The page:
Anyone booking an economy ticket for China Southern’s new non-stop service to Wuhan would do well to select a seat in the front six rows of the cabin.
So keen is the state-owned airline to attract visitors to the central Chinese city that it’s selling its premium economy seats – on which travellers enjoy five inches more leg room – as standard, for the same price as economy. Aim for rows 31-36. Nick Newman, commercial manager at China Southern in the UK, explained that the airline is hoping to establish a market for the route and that the seats are “at the lower end of premium but as an economy seat is amazing”.
The decision is in keeping with an airline that, though the fourth largest in the world by passengers carried (126 million in 2017) and the biggest in Asia, is relatively unknown on British shores. Currently only flying to Guangzhou, one of the world’s fastest growing cities, from London Heathrow, but launching a non-stop service to Wuhan at the end of May, and Sanya later in the year, China Southern is looking to expand its reach into the UK and Europe.
The London-Wuhan route will fly three times a week on one of the carrier’s Airbus A330s.
China Southern Airlines in numbers
- Founded: 1988
- Passengers (2017): 126m
- Fleet (including cargo): 770
- Routes: 690
- Destinations: 210
It is no secret that the rise of Chinese travellers is fuelling a boom in air travel in and around Asia – the number of overseas trips made by Chinese residents grew 1,380 per cent from 2000 to 2017 – but Newman says China Southern is also seeing an increase in the number of western and British holidaymakers flying to China.
“In 2013/14 the flight to Guangzhou might be 75 per cent Chinese passport holders,” he said. “In 2017 this was down to 51 per cent, so it’s about 50:50 now.”
As the Chinese government – and by association the airline – attempts to grow the vast country’s tourism industry, China Southern is playing a key role by offering cheap flights to Guangzhou as well as for onward journeys to the likes of Sydney, Bangkok and Auckland.
And after a large investment in aircraft, travellers will complete their journeys on new Dreamliner 787s or Airbus A380s. Newman said China Southern was in an “introductory phase” concerned with introducing travellers to China. “It’s about getting people into the market,” he said. This translates to thousands of seats sold at relatively low lead-in rates.
A search on flight comparison website Skyscanner of flights to Sydney in mid-June found that China Southern was offering fares for hundreds of pounds cheaper than some of its rivals. For example, KLM tickets begin at £1,142, Qatar Airway from £1,040 and Air France from £1,637, while China Southern fares start at £748. British Airways quoted £818. The airline is seeking to promote the “Canton Route” to Australia from Europe, via China, as opposed to the Kangaroo Route, via the Middle East, or Southern Cross Route, via the US.
China Southern: the basics
China Southern prides itself on its size – 126 million passengers, a fleet of 770 aircraft, 690 routes to 210 destinations – but also its four-star rating from airline assessor Skytrax.
“We’re the largest four-star airline in the world,” said Newman.
A member of the SkyTeam alliance, alongside the likes of Delta, Air France and Aeroflot, China Southern was founded in 1988 following a restructuring of China’s domestic airlines, creating the country’s Big Three: China Southern, Air China and China Eastern.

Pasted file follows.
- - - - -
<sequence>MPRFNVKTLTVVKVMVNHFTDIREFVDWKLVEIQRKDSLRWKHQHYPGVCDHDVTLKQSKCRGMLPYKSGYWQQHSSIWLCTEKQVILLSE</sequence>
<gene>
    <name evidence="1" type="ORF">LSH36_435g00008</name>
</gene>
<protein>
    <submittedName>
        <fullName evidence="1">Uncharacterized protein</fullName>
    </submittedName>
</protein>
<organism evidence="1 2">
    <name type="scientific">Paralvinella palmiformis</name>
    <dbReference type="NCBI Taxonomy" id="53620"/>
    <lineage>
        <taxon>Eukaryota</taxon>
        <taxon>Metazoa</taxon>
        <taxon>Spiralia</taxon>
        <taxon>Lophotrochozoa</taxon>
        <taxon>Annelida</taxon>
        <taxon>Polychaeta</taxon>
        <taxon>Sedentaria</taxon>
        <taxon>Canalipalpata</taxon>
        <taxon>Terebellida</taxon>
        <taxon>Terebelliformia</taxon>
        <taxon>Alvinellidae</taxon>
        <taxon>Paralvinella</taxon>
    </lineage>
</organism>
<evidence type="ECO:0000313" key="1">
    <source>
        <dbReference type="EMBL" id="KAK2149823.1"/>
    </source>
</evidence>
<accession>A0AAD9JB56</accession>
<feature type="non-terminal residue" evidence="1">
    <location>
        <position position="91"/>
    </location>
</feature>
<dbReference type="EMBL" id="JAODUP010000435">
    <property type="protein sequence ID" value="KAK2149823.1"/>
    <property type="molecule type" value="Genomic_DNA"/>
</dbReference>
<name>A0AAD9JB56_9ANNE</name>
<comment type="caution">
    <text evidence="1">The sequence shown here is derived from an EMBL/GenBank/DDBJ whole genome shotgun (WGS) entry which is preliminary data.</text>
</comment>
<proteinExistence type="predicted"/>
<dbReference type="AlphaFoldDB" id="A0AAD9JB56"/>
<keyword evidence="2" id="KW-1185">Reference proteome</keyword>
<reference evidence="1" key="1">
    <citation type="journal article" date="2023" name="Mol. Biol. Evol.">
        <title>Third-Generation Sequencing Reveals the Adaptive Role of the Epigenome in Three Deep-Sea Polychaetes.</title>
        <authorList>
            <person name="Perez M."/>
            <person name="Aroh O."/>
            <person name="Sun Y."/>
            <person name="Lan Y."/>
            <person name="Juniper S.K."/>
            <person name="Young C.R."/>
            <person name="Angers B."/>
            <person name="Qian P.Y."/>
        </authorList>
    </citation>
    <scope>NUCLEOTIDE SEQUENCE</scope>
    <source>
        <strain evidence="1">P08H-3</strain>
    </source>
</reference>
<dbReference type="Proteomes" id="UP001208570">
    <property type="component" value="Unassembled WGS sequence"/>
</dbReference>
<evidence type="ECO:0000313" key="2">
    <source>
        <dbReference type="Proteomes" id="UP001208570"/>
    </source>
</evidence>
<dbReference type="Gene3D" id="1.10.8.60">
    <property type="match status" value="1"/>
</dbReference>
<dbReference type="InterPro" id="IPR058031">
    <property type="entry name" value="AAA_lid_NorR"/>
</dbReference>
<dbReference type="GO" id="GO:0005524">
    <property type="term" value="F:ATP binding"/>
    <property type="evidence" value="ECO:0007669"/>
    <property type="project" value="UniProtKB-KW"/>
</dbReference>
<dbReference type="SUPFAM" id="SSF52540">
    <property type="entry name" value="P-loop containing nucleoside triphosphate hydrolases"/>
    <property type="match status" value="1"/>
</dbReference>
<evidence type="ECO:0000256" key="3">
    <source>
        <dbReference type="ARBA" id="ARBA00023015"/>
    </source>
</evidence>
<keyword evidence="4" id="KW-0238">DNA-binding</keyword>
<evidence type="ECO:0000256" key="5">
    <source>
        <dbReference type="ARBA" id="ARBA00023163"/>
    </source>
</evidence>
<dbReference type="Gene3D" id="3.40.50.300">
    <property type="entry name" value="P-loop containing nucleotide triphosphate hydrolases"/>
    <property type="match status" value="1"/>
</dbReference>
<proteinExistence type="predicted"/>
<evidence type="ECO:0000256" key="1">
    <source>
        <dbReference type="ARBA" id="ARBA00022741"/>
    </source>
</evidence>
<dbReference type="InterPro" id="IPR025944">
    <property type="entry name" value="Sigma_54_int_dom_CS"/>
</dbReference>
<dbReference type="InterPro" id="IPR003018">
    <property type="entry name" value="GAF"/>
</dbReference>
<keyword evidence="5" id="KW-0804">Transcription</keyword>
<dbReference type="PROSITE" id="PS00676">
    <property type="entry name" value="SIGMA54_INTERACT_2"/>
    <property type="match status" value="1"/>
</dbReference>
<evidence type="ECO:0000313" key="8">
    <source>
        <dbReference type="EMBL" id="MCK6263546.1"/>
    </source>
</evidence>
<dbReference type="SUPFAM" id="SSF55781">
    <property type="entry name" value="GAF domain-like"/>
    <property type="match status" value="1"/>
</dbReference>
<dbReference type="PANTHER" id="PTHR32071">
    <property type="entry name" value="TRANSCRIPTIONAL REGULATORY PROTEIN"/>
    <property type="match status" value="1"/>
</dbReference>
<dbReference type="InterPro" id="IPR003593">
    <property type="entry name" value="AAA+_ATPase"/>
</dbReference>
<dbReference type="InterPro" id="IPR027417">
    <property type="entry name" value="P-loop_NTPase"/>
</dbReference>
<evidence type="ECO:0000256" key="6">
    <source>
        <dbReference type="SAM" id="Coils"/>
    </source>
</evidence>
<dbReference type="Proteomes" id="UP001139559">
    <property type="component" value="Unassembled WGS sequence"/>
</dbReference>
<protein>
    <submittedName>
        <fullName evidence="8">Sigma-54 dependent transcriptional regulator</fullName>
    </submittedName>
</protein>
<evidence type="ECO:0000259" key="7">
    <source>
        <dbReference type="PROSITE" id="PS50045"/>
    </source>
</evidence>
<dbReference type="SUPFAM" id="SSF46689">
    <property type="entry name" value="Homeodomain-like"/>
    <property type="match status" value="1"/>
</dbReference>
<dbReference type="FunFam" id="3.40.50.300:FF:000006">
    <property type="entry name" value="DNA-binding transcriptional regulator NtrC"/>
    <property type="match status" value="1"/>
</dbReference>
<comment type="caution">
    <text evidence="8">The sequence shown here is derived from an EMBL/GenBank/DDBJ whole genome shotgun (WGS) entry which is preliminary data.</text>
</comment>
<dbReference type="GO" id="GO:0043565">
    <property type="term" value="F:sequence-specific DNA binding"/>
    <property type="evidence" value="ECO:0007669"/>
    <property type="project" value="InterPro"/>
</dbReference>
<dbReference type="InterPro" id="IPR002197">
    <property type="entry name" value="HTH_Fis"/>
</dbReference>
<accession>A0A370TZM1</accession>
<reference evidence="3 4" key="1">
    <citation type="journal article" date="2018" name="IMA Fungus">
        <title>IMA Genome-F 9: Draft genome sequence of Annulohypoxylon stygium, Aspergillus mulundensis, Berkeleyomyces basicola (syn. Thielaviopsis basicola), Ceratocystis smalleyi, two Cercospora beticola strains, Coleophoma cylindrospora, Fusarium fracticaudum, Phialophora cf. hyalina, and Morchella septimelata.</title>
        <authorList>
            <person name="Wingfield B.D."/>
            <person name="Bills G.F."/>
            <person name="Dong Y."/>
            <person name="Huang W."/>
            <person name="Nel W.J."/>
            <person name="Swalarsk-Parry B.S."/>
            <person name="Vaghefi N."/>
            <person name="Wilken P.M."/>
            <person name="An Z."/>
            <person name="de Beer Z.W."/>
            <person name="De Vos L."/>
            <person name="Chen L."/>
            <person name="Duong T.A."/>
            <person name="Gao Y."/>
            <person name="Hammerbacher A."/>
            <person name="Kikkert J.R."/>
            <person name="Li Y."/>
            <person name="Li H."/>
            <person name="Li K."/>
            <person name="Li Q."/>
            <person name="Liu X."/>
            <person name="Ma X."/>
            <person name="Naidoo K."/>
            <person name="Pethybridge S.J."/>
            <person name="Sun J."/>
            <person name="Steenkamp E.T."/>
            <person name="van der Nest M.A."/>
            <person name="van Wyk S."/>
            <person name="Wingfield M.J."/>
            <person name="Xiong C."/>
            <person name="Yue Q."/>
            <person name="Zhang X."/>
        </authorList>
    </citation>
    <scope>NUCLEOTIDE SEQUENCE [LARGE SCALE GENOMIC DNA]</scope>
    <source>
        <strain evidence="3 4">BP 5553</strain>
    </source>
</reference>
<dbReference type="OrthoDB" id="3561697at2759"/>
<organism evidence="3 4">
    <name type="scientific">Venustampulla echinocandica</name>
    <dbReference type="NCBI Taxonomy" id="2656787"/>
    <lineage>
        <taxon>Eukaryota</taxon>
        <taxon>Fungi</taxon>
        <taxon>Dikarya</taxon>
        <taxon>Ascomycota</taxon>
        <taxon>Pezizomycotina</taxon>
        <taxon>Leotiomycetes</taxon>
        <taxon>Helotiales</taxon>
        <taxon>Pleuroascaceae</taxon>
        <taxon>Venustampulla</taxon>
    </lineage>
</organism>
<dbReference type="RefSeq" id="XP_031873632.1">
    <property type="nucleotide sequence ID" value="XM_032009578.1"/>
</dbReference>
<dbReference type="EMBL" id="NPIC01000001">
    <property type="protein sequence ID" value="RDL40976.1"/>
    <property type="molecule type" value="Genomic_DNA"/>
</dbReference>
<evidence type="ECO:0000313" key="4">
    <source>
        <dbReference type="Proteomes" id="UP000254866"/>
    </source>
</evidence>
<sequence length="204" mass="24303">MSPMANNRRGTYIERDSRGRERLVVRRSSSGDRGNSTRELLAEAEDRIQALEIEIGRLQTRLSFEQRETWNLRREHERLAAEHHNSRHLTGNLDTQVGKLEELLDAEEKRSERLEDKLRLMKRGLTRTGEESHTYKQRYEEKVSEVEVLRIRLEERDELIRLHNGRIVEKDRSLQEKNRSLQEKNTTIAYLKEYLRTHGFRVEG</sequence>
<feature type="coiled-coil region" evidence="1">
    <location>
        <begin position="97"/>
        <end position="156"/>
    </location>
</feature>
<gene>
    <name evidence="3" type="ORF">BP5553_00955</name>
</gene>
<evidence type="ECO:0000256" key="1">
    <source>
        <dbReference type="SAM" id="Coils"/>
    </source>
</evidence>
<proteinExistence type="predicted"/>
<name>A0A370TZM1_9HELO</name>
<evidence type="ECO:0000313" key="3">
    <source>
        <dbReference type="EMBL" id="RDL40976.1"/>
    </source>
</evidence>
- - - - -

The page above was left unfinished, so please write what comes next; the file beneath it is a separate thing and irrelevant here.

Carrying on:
Since then, with hubs at Guangzhou and Beijing, the carrier has gone from strength to strength, focusing first on Asia, before expanding around the world. Its first long-haul route was from Beijing to Amsterdam in 1996. By 2005, China Southern was placing orders for both Airbus A380s and Boeing 787s, one of very few carriers in the world to fly both. It also became the first Chinese airline since 1949 to land a plane in Taiwan.
The carrier joined SkyTeam in 2006, as aircraft orders and new destinations racked up. It boasts one of the youngest fleets in the industry, with an average age of just six and a half years. Among it are 11 787 Dreamliners (with 19 more on order), five A380s and 10 777 Extended Ranges. It has a codeshare agreement with a number of airlines, including British Airways, Etihad and Air France.
Why visit Guangzhou?
Though China Southern attracts travellers looking for onward connections, Guangzhou was last year ranked the second-fastest growing city in terms of tourism, experiencing a 13.1 per cent increase in its contribution to GDP. Sally Peck, who lived in China and returns frequently, said of the city:
“If it’s top-notch dim sum you’re after, Guangzhou, aka Canton, is the place to be, a teeming, humid monument to the best and worst of contemporary China.” Shenzhen, a city that registers a higher growth rate than Kuala Lumpur, is “a study in the haves and have-nots of the People’s Republic”, she adds. “Luxury high-rises for business people loom over shanty towns housing the millions of workers who produce everything from trainers to toys for international consumption,” she says.
What about Wuhan?
Good question. Trawling the Telegraph Travel archives for information on the central China city returns little information. It’s best known as a former inland port, divided by the Yangtze and Han Rivers, earning Wuhan the nickname of River City.
Nick Newman said: “Adding Wuhan to our portfolio marks another important step in making parts of China beyond just Beijing and Shanghai more accessible and attractive for UK travellers.
“The city is rich in history and therefore not only appeals to those with wanderlust but also serves as a strong commercial centre for business travellers.”